Deadly Rocky Mountain spotted fever outbreak in California likely came from Mexico, CDC says

An outbreak of Rocky Mountain spotted fever (RMSF) in southern California has led to three deaths, according to a Dec. 8 health advisory from the Centers for Disease Control and Prevention (CDC).

The total of five reported cases all involved affected people who had recently traveled to or lived in the city of Tecate in Mexico.

All five of the patients had been in Tecate within two weeks of becoming ill. 

They were all diagnosed in southern California hospitals between July and December 2023.

One patient was an adult, while four were under 18 years of age, the CDC stated in the alert.

Three of the patients lived in the U.S. and two were residents of Mexico.

Three of these patients died, according to the CDC advisory.

RMSF is a "severe, rapidly progressive and often deadly disease transmitted by the bite of infected ticks," the CDC stated.

The disease is endemic in several northern Mexico states bordering the U.S., including Baja California, Sonora, Chihuahua, Coahuila and Nuevo León, as well as some parts of the southwestern U.S.

Dr. Marc Siegel, clinical professor of medicine at NYU Langone Medical Center and a Fox News medical contributor, told Fox News Digital that the cases are still isolated, but that he does have some concerns.

"What's most interesting about these cases is that they are occurring in Mexico, and I do worry that with our porous borders, these ticks carrying disease could cross [into the U.S.] with migrants."

The bacteria that cause the fever, Rickettsia rickettsii, are spread by brown dog ticks, which are reddish brown and often found on domestic canines.

"I look for it whenever I am on the lookout for tick-borne diseases, but it is a different tick than Lyme," said Siegel.

"The dog tick is larger and lacks the characteristic white spot of Lone Star ticks."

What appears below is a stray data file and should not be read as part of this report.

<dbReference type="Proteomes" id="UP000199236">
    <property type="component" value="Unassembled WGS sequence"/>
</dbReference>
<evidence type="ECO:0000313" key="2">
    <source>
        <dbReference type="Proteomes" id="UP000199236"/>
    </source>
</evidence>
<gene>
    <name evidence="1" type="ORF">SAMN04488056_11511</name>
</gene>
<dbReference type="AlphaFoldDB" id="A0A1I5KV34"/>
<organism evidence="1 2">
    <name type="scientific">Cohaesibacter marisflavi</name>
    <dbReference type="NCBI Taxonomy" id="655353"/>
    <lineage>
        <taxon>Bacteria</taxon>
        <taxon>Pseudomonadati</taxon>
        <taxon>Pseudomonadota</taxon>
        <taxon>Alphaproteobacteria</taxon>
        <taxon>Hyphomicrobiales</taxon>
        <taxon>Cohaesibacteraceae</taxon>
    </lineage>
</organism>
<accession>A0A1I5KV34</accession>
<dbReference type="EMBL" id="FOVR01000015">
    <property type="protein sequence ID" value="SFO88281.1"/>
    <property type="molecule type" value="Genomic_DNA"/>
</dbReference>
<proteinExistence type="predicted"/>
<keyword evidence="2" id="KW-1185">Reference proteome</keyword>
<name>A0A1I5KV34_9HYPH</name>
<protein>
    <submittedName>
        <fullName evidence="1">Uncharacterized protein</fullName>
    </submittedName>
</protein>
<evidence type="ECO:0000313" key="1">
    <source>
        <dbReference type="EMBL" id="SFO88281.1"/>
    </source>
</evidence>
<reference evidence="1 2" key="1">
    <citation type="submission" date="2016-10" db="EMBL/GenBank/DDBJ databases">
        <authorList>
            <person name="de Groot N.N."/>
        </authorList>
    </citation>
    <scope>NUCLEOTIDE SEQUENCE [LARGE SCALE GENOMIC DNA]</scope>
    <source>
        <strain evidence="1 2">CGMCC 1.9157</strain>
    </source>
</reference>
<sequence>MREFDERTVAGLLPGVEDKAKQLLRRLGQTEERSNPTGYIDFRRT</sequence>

The doctor said he's diagnosed a few cases and treated them effectively, later confirming the disease with blood tests.

The CDC urges health care providers to consider potential RMSF when evaluating patients with fever who have recently been in northern Mexico.

The standard treatment for patients with this condition is the antibiotic doxycycline.

RMSF is a "rapidly progressive disease" and is often fatal if not treated early, per the CDC.

In Mexico, the disease’s fatality rate can be greater than 40%.

The disease is five times deadlier for young children under the age of 10 compared to adults, the CDC advisory stated.

Symptoms are usually mild in the first few days, including headache, low-to-moderate fever, abdominal pain, rash, gastrointestinal symptoms, muscle aches and pain, and swelling.

Despite the disease’s name, not everyone develops the classic "spotted" rash within the first few days.

"The problem is that symptoms are flu-like and somewhat generic, so it can be easily missed," Siegel warned.

Advanced symptoms can include mental disorientation, coma, swelling in the brain, organ damage, death of body tissue and a decline in respiratory function.

For health care professionals, the CDC calls for all cases to be reported to their local, state, territorial or tribal health departments.

For people who are experiencing symptoms and have recently traveled to a northern Mexico city, the CDC recommends seeking immediate medical attention.

To prevent the tick-borne disease, the CDC recommends treating dogs with an EPA-registered insect repellent, wearing long sleeves and long pants, and checking for ticks after outdoor activities — plus removing any ticks right away.

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